Adjust UCLA tuition for online learning

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The students, faculty, family, and friends of the UCLA community demand that tuition is lowered in light of the school’s transition to online learning. 

It is unfair and unjust to require the same price of attendance when the university is not fully operational. Students must grapple with obstructions to their quality of learning, including but not limited to the cancellation of laboratories, technologically unskilled professors, unmet requirements for disabilities, inadequate food and shelter for those not provided with housing, a lack of technological resources, and the absence of internet access. Many students are grappling with a further destabilized learning environment in the midst of a global pandemic as well as the Trump administration's xenophobic policies that directly affect students of UCLA. Most notable, UCLA students committed to this school for its campus community and educational opportunities. UCLA has consistently ranked the #1 public university based on factors including "student resources, student engagement, educational outcomes and learning environments" according to the Wall Street Journal. Given online learning and social distancing policies, UCLA is simply not the dream school that it was before this pandemic. We have been stripped of what makes UCLA what it is, and therefore should not have to pay for an experience that is not granted to us. 

According to the UC Office of the President’s budget analysis webpage, tuition price includes “costs related to general campus and health sciences faculty and instructional support; libraries and other academic support; student services; institutional support; and operation and maintenance of plant.” It has been made clear that many general campus facilities, academic laboratories, and other student services will not be operational for maintenance and in-person use.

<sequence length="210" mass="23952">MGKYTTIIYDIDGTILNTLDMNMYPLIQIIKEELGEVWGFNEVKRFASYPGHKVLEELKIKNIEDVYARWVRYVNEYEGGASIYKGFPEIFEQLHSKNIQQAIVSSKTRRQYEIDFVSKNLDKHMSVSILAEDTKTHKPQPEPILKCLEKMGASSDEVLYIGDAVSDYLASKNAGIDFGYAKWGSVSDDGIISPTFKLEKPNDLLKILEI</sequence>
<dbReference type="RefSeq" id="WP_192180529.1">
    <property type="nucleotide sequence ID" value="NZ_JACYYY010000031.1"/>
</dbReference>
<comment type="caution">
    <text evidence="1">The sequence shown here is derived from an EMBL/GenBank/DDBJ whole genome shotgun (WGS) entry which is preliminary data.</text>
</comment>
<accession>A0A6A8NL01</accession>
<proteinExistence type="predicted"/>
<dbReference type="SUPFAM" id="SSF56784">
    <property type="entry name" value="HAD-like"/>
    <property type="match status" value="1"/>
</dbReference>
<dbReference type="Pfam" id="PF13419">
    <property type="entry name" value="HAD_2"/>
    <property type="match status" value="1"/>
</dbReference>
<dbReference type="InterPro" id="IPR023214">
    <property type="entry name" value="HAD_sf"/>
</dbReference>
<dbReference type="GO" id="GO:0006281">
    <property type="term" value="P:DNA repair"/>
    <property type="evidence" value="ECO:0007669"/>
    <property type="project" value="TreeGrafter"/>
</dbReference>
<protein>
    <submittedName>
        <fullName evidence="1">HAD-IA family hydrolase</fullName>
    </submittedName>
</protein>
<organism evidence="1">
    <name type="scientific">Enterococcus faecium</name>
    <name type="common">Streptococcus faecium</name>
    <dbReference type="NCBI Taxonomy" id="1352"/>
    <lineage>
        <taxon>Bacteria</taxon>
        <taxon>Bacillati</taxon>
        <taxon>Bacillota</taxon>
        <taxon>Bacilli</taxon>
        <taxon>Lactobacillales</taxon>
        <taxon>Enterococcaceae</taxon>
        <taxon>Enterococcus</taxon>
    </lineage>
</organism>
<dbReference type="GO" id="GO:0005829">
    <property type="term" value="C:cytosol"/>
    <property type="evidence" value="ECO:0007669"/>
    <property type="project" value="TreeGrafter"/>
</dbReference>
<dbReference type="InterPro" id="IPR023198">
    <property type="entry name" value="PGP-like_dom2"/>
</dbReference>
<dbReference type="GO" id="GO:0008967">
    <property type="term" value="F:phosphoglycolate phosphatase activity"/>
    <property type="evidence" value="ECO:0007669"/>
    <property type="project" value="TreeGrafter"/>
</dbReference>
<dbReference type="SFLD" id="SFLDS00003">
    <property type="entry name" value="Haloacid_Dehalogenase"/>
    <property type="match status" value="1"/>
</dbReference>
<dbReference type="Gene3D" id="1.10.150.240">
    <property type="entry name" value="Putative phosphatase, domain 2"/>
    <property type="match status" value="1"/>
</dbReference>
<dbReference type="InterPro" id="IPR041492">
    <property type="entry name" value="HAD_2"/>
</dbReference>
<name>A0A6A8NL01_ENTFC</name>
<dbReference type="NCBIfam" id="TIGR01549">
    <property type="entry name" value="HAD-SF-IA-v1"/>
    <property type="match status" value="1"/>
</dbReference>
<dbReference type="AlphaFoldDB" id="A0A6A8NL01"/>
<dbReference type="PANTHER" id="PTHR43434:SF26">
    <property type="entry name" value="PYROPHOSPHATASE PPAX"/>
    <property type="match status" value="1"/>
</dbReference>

According to Regents Policy 3101: The University of California Student Tuition and Fee Policy, found on the UC President’s website, the President must consider several factors in deciding tuition cost including:

  1. “The resources necessary to maintain access under the Master Plan, to sustain academic quality, and to achieve the University's overall mission…” Given the transition to a learning style in which the vast majority of classes are online, it is undeniable that academic quality has decreased for students. The professors at UCLA have credentials based on in-person instruction and do not have enough experience in an online setting to warrant such a high tuition price. Not all students are equipped with capable laptops or even Internet access. Many students and faculty alike shared a decrease in satisfaction with their courses during spring quarter. Testing must be adjusted and therefore home assessments raise the concern of increased cheating. UCLA also reports a high undergraduate international population of 12%, of which many will have to attend class at disadvantageous times if taking courses in other countries. 
  2. “The full cost of attending the University, including the cost of housing, food, healthcare, books and supplies, transportation, and other academic and personal expenses…” For those who will not be offered a housing contract this fall, these students might have to grapple with housing and basic living costs for the first time and in a very unstable economy. Healthcare prices are expected to surge for the thousands of students at risk of becoming infected with COVID-19 during this pandemic. Many personal expenses are expected to rise in order to combat or live with the constant risks of the pandemic.